November 28, 1864: Lake Nicaragua
We slept on the ship [last] night and were off at dawn for Virgin City. Our party was about a dozen—all the rest had crossed the day before or in the night. We presented an imposing appearance. Ahead was your humble servant on a poor mule, who went better than he looked, his nose (the mule’s not the writer’s) begirt with a hackamore which answered as a bridle, and with curious native saddle in which it was hard to see which predominated, wood, rawhide, or straw—a small American flag fastened on his umbrella floated to the morning breeze. Next came Higby, M. C. from California, a capital fellow; next Captain Roberts, a millionaire from California, also a capital fellow; then Captain Merry of the America. Not the least of the party was Ossian E. Dodge, the concert singer, on a poor horse, a great linen coat fluttering, and a bunch of bananas hung to his saddle, which every few rods left one of their number along the road, so he had scarcely any when he got through.
As we crossed the summit Lake Nicaragua came in view, with its deep, blue waters, its rich shores, and its sharp volcanic cones. We arrived at Virgin City in due time. All the passengers were there, and soon the whole of the baggage had arrived. Baggage is hauled over on carts of the most primitive character—the wheels cut from some big trees, no iron used in their construction, only wood and rawhide—four or six oxen hitched to each by yokes that are strapped before the horns.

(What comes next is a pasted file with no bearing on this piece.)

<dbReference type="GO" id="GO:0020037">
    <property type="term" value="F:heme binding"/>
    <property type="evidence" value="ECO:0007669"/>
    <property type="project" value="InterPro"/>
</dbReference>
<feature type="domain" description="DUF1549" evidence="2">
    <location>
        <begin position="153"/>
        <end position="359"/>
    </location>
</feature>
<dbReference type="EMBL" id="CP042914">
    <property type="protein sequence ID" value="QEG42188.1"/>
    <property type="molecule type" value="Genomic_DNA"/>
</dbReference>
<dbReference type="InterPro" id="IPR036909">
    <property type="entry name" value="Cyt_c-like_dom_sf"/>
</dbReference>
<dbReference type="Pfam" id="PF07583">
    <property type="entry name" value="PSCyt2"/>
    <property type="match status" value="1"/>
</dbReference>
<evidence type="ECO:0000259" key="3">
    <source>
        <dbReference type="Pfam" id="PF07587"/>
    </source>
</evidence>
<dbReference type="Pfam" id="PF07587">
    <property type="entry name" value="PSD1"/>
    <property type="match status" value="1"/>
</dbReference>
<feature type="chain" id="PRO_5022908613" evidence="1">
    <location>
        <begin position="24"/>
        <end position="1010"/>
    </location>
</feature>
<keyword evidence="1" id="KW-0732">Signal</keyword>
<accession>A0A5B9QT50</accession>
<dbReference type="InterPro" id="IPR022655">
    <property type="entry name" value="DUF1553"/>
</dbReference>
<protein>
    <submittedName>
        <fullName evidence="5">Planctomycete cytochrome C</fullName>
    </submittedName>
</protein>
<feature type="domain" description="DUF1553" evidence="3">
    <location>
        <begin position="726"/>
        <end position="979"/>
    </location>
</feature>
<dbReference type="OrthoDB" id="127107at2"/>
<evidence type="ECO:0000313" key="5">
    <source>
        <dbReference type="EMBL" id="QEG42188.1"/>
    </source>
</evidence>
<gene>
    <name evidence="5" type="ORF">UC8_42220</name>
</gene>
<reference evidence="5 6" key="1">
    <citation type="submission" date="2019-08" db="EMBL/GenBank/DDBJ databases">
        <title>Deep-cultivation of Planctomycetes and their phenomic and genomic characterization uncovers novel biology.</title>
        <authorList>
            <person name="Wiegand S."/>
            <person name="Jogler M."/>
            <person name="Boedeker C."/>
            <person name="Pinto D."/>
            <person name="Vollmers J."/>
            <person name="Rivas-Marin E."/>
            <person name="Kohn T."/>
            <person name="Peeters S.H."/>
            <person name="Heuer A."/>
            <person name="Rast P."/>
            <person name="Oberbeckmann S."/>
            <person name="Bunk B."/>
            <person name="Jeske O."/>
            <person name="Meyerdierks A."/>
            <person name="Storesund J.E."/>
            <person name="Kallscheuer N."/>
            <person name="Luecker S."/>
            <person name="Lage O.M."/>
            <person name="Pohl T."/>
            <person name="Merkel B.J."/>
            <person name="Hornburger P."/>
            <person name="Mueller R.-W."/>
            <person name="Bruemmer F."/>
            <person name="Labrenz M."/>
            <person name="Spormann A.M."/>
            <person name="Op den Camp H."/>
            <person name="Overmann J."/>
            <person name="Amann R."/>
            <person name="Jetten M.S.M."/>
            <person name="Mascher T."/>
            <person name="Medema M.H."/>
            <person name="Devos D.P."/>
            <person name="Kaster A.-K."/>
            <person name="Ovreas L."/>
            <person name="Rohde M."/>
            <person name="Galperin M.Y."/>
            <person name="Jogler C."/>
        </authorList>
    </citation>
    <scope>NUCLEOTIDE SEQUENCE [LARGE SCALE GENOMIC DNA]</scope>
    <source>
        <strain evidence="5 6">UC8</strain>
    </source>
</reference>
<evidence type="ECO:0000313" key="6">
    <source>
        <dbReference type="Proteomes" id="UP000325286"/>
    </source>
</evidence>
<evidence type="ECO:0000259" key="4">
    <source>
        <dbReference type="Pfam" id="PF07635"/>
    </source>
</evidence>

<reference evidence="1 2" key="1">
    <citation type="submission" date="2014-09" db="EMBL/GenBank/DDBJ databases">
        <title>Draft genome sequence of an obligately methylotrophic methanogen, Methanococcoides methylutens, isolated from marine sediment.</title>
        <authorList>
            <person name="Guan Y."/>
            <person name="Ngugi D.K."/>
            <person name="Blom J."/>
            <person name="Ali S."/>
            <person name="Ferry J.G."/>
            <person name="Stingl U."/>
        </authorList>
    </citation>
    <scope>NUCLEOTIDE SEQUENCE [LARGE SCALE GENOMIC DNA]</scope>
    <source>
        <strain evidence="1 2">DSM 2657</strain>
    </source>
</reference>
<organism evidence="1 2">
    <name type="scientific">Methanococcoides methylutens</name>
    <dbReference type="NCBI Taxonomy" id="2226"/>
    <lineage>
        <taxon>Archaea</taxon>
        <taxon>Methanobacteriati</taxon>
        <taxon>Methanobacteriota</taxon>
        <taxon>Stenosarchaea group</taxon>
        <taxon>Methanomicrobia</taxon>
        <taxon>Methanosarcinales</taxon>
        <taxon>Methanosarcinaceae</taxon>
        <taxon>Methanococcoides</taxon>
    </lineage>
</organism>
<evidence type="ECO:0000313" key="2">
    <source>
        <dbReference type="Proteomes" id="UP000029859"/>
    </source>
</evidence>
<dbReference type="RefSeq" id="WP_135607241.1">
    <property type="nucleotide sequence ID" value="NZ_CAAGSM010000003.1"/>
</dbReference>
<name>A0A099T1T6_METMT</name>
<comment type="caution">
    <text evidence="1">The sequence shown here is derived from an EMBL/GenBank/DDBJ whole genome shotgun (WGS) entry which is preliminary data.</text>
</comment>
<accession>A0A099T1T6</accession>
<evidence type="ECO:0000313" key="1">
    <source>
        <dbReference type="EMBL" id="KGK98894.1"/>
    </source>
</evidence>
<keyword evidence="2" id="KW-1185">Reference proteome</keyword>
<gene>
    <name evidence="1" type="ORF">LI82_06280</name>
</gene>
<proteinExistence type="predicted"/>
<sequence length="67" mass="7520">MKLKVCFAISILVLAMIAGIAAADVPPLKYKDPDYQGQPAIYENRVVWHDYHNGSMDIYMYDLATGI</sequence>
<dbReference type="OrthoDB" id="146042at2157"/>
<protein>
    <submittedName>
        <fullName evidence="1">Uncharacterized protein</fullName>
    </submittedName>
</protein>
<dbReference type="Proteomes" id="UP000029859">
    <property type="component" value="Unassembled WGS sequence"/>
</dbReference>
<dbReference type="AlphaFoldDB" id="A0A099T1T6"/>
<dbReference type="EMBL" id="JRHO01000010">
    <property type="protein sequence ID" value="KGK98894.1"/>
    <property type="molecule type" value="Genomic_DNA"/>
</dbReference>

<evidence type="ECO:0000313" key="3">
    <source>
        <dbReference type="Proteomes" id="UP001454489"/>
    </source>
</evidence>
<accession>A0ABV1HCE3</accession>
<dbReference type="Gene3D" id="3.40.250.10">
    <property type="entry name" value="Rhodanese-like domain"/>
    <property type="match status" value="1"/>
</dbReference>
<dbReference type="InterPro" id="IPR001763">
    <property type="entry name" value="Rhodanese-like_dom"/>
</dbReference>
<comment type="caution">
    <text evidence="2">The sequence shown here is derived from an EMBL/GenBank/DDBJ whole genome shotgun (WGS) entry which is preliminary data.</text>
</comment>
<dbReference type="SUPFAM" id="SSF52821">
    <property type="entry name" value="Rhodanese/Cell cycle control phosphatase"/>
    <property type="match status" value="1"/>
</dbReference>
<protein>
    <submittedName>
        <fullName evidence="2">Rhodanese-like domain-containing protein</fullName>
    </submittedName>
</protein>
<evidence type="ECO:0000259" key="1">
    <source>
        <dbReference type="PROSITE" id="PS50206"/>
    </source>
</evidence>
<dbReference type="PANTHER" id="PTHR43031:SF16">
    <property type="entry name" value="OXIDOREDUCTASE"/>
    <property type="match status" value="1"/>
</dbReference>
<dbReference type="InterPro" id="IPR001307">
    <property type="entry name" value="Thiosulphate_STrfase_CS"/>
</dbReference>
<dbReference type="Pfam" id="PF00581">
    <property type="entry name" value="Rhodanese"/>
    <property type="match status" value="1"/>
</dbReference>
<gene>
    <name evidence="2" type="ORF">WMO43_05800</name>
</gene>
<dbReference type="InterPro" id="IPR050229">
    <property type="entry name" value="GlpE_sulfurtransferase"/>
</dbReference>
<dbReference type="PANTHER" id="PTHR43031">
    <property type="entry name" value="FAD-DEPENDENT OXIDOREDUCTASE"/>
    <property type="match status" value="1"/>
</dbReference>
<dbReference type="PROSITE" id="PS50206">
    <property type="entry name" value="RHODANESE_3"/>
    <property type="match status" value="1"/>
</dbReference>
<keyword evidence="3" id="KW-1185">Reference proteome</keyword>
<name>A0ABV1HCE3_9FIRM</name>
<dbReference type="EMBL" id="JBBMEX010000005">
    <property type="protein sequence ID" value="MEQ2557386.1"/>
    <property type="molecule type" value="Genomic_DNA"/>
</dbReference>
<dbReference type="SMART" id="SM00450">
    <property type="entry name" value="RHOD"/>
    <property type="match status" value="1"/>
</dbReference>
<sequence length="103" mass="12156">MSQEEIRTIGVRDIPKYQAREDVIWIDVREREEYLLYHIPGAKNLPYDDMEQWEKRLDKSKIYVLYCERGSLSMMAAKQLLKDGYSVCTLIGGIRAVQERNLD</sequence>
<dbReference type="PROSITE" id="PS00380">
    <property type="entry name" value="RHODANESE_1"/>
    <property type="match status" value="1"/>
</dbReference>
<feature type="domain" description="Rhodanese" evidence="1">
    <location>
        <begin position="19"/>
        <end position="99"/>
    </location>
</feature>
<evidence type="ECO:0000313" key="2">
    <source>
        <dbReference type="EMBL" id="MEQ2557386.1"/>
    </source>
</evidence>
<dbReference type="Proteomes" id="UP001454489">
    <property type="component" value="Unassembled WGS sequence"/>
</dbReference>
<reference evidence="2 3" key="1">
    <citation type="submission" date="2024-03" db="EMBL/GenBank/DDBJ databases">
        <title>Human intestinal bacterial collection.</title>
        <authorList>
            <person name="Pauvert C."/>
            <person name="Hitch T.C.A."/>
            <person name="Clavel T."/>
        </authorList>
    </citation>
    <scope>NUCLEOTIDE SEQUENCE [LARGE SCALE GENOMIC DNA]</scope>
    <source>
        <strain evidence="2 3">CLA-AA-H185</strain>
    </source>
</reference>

At noon we were on the lake steamer City of Leon and the minute the last baggage was on board the boat left the wharf, leaving behind thirteen passengers who had been tardy without excuse—the brutal captain would not even send a boat for them. They shouted wildly on the wharf, scarcely thirty feet from us, but all in vain—they were left at that miserable hole for a whole month, all because of the bullheaded stubbornness of Captain Hart of that steamer. The passengers will have no redress, of course, as it was owing mostly to their own carelessness that they were left. Nearly a thousand of us were crowded on that boat, with bad food and but little of it, and berths for about one hundred.
The lake is about a hundred miles long by twenty or twenty-five wide. In the middle, on an island, are two volcanic cones rising from the water to 4,200 and 5,100 feet, respectively—perfectly sharp and regular. We ran down the lake about fifty miles before we entered the River San Juan. Toward the foot of the lake are many small rocky islands, all covered with rich vegetation. We continued down the river some miles after dark until we got to where the water was too shallow for our boat, when we came to a little river steamer.